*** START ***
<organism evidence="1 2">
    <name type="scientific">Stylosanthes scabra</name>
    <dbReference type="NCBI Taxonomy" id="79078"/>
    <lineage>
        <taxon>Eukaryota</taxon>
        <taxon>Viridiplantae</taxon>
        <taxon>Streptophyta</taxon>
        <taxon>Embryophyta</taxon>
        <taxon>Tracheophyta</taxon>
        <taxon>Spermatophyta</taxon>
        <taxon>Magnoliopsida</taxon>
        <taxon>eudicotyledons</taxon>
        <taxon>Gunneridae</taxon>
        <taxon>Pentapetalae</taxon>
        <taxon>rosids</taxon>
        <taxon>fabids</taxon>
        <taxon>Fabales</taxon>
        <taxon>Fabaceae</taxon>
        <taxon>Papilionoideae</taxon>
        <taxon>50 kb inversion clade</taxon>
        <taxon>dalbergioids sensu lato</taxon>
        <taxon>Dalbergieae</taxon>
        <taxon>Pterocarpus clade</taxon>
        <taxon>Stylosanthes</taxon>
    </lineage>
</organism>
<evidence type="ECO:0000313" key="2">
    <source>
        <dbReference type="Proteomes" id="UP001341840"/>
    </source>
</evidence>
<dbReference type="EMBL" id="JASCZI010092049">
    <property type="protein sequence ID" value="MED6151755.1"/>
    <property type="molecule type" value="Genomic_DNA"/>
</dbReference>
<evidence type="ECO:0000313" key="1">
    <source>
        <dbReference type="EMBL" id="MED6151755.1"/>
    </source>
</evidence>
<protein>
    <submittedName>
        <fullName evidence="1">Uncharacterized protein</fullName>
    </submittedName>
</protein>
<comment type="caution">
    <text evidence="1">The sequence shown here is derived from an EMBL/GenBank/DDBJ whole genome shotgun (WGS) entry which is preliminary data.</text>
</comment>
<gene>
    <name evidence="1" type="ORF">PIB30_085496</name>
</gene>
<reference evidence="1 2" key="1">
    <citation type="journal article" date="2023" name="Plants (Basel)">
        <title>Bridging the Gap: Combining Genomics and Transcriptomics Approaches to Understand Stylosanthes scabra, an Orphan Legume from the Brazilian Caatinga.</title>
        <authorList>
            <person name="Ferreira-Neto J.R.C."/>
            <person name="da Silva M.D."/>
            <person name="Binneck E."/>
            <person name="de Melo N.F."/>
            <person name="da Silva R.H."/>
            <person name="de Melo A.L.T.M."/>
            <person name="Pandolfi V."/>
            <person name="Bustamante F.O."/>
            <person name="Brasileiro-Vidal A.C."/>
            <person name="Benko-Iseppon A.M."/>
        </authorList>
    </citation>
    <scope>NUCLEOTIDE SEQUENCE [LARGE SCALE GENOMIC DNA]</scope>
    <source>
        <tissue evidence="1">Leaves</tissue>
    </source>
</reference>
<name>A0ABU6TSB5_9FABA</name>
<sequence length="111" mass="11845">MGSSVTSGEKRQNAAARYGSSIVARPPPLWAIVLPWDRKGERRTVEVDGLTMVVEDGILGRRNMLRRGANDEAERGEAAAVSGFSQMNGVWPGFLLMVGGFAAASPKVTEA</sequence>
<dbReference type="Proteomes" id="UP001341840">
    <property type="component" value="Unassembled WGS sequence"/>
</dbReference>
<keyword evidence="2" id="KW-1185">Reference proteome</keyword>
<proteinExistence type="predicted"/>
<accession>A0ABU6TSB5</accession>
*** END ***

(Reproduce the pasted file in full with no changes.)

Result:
<organism evidence="1 2">
    <name type="scientific">Stylosanthes scabra</name>
    <dbReference type="NCBI Taxonomy" id="79078"/>
    <lineage>
        <taxon>Eukaryota</taxon>
        <taxon>Viridiplantae</taxon>
        <taxon>Streptophyta</taxon>
        <taxon>Embryophyta</taxon>
        <taxon>Tracheophyta</taxon>
        <taxon>Spermatophyta</taxon>
        <taxon>Magnoliopsida</taxon>
        <taxon>eudicotyledons</taxon>
        <taxon>Gunneridae</taxon>
        <taxon>Pentapetalae</taxon>
        <taxon>rosids</taxon>
        <taxon>fabids</taxon>
        <taxon>Fabales</taxon>
        <taxon>Fabaceae</taxon>
        <taxon>Papilionoideae</taxon>
        <taxon>50 kb inversion clade</taxon>
        <taxon>dalbergioids sensu lato</taxon>
        <taxon>Dalbergieae</taxon>
        <taxon>Pterocarpus clade</taxon>
        <taxon>Stylosanthes</taxon>
    </lineage>
</organism>
<evidence type="ECO:0000313" key="2">
    <source>
        <dbReference type="Proteomes" id="UP001341840"/>
    </source>
</evidence>
<dbReference type="EMBL" id="JASCZI010092049">
    <property type="protein sequence ID" value="MED6151755.1"/>
    <property type="molecule type" value="Genomic_DNA"/>
</dbReference>
<evidence type="ECO:0000313" key="1">
    <source>
        <dbReference type="EMBL" id="MED6151755.1"/>
    </source>
</evidence>
<protein>
    <submittedName>
        <fullName evidence="1">Uncharacterized protein</fullName>
    </submittedName>
</protein>
<comment type="caution">
    <text evidence="1">The sequence shown here is derived from an EMBL/GenBank/DDBJ whole genome shotgun (WGS) entry which is preliminary data.</text>
</comment>
<gene>
    <name evidence="1" type="ORF">PIB30_085496</name>
</gene>
<reference evidence="1 2" key="1">
    <citation type="journal article" date="2023" name="Plants (Basel)">
        <title>Bridging the Gap: Combining Genomics and Transcriptomics Approaches to Understand Stylosanthes scabra, an Orphan Legume from the Brazilian Caatinga.</title>
        <authorList>
            <person name="Ferreira-Neto J.R.C."/>
            <person name="da Silva M.D."/>
            <person name="Binneck E."/>
            <person name="de Melo N.F."/>
            <person name="da Silva R.H."/>
            <person name="de Melo A.L.T.M."/>
            <person name="Pandolfi V."/>
            <person name="Bustamante F.O."/>
            <person name="Brasileiro-Vidal A.C."/>
            <person name="Benko-Iseppon A.M."/>
        </authorList>
    </citation>
    <scope>NUCLEOTIDE SEQUENCE [LARGE SCALE GENOMIC DNA]</scope>
    <source>
        <tissue evidence="1">Leaves</tissue>
    </source>
</reference>
<name>A0ABU6TSB5_9FABA</name>
<sequence length="111" mass="11845">MGSSVTSGEKRQNAAARYGSSIVARPPPLWAIVLPWDRKGERRTVEVDGLTMVVEDGILGRRNMLRRGANDEAERGEAAAVSGFSQMNGVWPGFLLMVGGFAAASPKVTEA</sequence>
<dbReference type="Proteomes" id="UP001341840">
    <property type="component" value="Unassembled WGS sequence"/>
</dbReference>
<keyword evidence="2" id="KW-1185">Reference proteome</keyword>
<proteinExistence type="predicted"/>
<accession>A0ABU6TSB5</accession>